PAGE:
Nothing is weaker than water, and in that weakness, there is immense strength. Water is fine and impossible to grasp. It does not suffer any hurt, and cannot be stabbed, or cut. It has no shape of its own but molds according to where it is placed. It can be hard as a rock and also invisible as vapor.
Being like water, humble, adaptive, resilient and ever-changing, we become masters of our surroundings.
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Bruce Lee was famous for being a martial artist and a movie star, but in reality, he was a Zen master. His philosophies are timeless, and his spiritual insights make him a rare cultural icon whose appeal is increasing in each generation.
Bruce Lee rivaled many great thinkers and philosophers with his new-age insights on life and his convictions on martial arts, family and love.
A collection of his notes, private letters, and poems are now published in the book **Bruce Lee: Artist Of Life.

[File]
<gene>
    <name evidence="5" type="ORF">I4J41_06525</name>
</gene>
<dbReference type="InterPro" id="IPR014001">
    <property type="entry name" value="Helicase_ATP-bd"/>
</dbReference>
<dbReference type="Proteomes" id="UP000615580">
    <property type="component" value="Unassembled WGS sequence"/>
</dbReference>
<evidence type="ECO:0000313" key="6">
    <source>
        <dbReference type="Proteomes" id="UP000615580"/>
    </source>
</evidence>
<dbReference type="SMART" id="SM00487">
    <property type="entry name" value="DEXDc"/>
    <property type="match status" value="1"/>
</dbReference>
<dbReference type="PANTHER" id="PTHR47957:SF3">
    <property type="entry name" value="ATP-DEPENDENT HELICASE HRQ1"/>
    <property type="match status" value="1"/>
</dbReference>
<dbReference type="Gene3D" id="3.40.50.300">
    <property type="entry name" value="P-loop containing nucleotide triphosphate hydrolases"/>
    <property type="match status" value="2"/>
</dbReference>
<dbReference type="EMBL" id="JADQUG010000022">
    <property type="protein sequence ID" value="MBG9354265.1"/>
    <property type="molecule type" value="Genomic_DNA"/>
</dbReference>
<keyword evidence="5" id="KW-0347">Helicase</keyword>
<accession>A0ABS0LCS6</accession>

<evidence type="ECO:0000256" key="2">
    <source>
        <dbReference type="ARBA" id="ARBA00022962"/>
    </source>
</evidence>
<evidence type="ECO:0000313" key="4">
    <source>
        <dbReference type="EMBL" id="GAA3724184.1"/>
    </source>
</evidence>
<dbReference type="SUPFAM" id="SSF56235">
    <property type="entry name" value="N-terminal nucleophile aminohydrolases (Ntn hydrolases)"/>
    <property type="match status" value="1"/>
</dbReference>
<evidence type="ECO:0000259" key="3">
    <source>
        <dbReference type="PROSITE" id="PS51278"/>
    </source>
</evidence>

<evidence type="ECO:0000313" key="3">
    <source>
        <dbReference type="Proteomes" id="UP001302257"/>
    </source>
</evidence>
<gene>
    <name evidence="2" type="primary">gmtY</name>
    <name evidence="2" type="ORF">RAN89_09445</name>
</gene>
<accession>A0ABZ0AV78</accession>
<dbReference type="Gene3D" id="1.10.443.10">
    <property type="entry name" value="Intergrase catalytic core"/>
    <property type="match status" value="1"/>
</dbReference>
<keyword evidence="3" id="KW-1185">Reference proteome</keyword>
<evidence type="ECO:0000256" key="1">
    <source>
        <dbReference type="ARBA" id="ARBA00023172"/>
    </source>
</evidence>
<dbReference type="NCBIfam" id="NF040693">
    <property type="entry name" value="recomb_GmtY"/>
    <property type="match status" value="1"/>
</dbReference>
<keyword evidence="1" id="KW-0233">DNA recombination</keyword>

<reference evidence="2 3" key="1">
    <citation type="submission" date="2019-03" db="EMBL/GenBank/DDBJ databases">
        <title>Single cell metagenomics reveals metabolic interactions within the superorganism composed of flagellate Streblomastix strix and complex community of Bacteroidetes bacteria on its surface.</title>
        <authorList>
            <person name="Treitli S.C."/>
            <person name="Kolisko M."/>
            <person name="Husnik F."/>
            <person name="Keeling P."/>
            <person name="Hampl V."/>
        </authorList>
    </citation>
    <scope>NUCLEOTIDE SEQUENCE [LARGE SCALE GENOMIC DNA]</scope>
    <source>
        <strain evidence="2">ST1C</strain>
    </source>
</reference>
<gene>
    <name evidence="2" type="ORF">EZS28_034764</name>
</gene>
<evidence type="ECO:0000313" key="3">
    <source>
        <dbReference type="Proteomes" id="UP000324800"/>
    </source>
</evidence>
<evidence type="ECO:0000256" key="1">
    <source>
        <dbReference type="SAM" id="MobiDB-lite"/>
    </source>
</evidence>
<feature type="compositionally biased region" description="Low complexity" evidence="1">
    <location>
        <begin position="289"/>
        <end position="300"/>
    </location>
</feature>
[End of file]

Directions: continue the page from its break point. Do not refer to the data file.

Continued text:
Bruce Lee, the legendary martial artist whose brief existence on planet earth spawned a cult following due to a hidden aspect of his personality: A Zen Master in disguise. His insights on the nature of life made him stand out as a unique philosopher and an integrated individual.
Bruce Lee’s private letters, notes, poems and essays provide an inside view of his mind, and are available in the book Bruce Lee: Artist For Life. He wrote about self-awareness, self-esteem, and provides original insights on the oft-heard term: Resilience.
Scottish filmmaker John Grierson is known as the father of documentary films, and coined the term ‘documentary’ in 1926. He believed that cinema can add value by observing and documenting real life, and this capacity can be a new kind of art form.
He states in his own documentary that documentaries can be a powerful democratic tool and it is a social responsibility of a filmmaker to help society achieve its ideals of democracy.